Dr. Xiao will discuss the recent progress of high energy lithium sulfur batteries supported by Battery500 program. Cell-level challenges in Li-S batteries will be discussed. The fundamental science behind cell fabrication and the proposed solutions will be explored.

3:05 Healing of Lithium Metal Dendrites in Electrochemical Energy Storage Devices

Lu Li, Research Assistant, Nikhil A. Koratkar Group, Department of Mechanical, Aerospace, and Nuclear Engineering, Rensselaer Polytechnic Institute

I will describe how self-heating (Joule heating) can be used to anneal and heal lithium metal dendrites in lithium-sulfur batteries. Operation of the battery at high operating current densities (i.e. high charge-discharge rates) will be used to heat the lithium dendrites. Above a critical activation temperature, surface diffusion and migration of Li atoms is triggered resulting in a morphology change of the dendrites into a smooth film-like morphology, which eliminates the risk of dentritic shorting of the electrochemical cell.

3:35 Ultra-High Temperature Li-Ion Battery

James_KaschmitterJames Kaschmitter, CEO, SpectraPower

SpectraPower, in partnership with Covalent Associates, has developed a unique Li-ion battery that is capable of cycling at elevated temperatures up to 200OC. The battery incorporates several unique components, including binder-less electrodes, a specially formulated ionic liquid electrolyte and a non-woven separator.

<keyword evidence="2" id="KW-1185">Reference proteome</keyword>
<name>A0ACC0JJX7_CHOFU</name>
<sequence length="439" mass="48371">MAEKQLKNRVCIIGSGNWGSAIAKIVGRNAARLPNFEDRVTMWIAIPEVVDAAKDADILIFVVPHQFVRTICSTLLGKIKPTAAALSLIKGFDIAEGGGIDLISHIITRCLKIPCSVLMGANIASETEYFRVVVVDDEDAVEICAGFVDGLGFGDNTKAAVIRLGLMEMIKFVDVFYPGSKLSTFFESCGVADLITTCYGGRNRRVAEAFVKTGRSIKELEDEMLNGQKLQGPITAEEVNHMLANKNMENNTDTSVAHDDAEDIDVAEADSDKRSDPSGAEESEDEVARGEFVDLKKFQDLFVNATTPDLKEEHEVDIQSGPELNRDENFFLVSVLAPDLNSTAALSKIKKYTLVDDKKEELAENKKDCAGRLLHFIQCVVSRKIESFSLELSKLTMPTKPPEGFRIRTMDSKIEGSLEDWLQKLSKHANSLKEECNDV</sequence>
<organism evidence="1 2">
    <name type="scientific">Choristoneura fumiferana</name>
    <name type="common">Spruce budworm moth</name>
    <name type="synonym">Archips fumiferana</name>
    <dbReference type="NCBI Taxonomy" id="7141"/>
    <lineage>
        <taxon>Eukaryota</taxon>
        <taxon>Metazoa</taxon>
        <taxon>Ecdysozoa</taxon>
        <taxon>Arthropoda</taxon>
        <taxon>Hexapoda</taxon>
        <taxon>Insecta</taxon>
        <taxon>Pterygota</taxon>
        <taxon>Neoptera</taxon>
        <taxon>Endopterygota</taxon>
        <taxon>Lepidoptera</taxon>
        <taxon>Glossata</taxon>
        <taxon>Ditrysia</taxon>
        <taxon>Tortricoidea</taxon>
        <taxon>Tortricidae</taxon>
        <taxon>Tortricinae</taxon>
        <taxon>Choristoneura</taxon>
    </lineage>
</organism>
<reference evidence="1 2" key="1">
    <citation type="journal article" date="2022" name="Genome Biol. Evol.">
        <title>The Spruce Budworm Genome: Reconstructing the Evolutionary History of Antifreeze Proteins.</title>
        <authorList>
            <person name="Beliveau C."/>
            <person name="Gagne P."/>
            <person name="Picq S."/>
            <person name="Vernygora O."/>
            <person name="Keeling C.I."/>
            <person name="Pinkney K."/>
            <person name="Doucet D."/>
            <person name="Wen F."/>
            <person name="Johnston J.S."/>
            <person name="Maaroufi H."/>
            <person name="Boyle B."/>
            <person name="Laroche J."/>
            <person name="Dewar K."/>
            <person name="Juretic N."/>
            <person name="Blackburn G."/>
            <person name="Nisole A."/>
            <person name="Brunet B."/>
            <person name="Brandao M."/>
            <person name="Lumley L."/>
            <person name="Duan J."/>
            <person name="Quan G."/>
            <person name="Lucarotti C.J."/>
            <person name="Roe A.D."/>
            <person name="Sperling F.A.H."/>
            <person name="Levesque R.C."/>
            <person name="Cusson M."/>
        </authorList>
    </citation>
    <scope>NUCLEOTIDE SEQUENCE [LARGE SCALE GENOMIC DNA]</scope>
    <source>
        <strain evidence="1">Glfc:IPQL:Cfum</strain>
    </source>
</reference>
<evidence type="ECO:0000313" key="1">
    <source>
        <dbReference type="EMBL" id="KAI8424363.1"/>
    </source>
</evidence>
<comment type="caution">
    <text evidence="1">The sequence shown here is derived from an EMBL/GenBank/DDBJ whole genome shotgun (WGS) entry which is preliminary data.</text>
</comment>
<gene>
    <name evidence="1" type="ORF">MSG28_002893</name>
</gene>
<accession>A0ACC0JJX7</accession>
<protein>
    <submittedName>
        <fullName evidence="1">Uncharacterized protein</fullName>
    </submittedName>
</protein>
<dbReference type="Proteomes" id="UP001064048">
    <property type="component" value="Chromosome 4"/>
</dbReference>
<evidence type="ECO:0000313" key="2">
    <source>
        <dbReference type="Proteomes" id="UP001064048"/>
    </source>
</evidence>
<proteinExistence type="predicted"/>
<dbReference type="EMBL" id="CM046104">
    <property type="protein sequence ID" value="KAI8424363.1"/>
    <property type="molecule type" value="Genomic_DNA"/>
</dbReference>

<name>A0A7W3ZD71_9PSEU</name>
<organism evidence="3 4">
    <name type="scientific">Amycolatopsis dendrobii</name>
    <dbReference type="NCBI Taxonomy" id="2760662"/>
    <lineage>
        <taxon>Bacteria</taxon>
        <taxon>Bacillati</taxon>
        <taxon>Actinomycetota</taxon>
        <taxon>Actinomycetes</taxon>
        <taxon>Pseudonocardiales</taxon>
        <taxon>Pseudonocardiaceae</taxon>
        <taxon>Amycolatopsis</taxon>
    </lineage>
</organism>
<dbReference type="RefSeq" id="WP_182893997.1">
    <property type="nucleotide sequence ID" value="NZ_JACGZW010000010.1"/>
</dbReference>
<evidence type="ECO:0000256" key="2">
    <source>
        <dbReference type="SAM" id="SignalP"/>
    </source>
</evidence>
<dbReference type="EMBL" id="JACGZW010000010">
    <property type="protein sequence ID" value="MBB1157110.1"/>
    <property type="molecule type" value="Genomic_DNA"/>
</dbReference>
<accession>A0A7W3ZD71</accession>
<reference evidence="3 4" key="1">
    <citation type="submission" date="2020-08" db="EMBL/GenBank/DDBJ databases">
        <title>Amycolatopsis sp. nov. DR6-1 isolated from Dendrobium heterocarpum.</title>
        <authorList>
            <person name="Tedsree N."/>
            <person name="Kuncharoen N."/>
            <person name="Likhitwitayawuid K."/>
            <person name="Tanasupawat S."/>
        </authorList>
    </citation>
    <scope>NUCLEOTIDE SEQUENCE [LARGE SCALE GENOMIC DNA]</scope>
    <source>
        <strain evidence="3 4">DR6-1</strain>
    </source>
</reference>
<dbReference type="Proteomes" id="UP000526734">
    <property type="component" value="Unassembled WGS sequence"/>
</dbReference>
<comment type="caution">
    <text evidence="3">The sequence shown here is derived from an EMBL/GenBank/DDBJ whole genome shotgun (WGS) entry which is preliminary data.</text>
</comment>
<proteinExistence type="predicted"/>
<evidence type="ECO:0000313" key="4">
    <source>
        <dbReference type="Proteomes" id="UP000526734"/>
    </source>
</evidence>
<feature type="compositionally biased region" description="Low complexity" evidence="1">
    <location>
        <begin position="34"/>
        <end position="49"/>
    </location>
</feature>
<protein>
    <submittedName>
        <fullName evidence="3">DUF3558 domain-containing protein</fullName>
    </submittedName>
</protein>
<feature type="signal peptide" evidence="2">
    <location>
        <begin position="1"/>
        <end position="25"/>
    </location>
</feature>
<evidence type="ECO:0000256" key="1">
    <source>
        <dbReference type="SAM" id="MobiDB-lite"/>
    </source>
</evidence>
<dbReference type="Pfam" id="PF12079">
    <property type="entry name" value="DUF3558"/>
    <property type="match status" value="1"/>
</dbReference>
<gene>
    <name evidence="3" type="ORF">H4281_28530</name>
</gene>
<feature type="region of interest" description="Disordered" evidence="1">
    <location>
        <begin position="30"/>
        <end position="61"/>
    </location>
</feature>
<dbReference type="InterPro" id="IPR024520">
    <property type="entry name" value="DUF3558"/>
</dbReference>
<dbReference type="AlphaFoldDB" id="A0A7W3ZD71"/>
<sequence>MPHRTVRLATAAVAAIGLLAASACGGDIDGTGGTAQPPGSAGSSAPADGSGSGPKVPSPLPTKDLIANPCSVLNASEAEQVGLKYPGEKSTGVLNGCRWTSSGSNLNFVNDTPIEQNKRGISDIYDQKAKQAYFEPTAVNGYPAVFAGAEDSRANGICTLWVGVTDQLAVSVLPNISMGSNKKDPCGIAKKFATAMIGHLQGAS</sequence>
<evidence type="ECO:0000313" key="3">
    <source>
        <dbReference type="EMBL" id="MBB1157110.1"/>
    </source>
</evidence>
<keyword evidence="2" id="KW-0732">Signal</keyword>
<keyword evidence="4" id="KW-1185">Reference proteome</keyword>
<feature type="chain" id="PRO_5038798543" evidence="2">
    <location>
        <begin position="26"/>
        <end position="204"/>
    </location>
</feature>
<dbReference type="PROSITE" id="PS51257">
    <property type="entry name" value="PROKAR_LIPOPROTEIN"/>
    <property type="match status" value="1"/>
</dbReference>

The Road to Commercialization

4:05 Accelerating the Commercialization and Launch of New Battery Materials with Special Focus and Emphasis on Manufacturability of New Materials and Designs

Curtiss Renn, PhD, Senior Scientist, Polaris Laboratories LLC

There are tremendous developments associated with new materials to enhance the performance of rechargeable batteries and many challenges that make the transition to full production difficult and time consuming. Polaris Labs works with a variety of developers and strives to help them move quickly through the development process to full production. We point out areas to consider in the assessment and processing of new materials as well as considerations to ease the transition to full production.

4:30 PANEL DISCUSSION: The Cost of Quality in Advanced Battery Development and Manufacturing

Moderator: John Wozniak, President, Energy Storage and Power Consulting

Panelists: Bruce Miller, Technology Strategist, Dell

Brian Cunningham, Engineer, U.S. Department of Energy

Curtiss Renn, PhD, Senior Scientist, Polaris Laboratories LLC

Additional Panelists to be Announced

The development of durable and affordable advanced batteries for use in automotive, consumer electronics and stationary applications drives R&D activities. This panel of experts examines the true cost of quality and how approaches to the development of advanced batteries must be adapted to avoid the significant pitfalls on the road to commercialization.

5:30 Close of Conference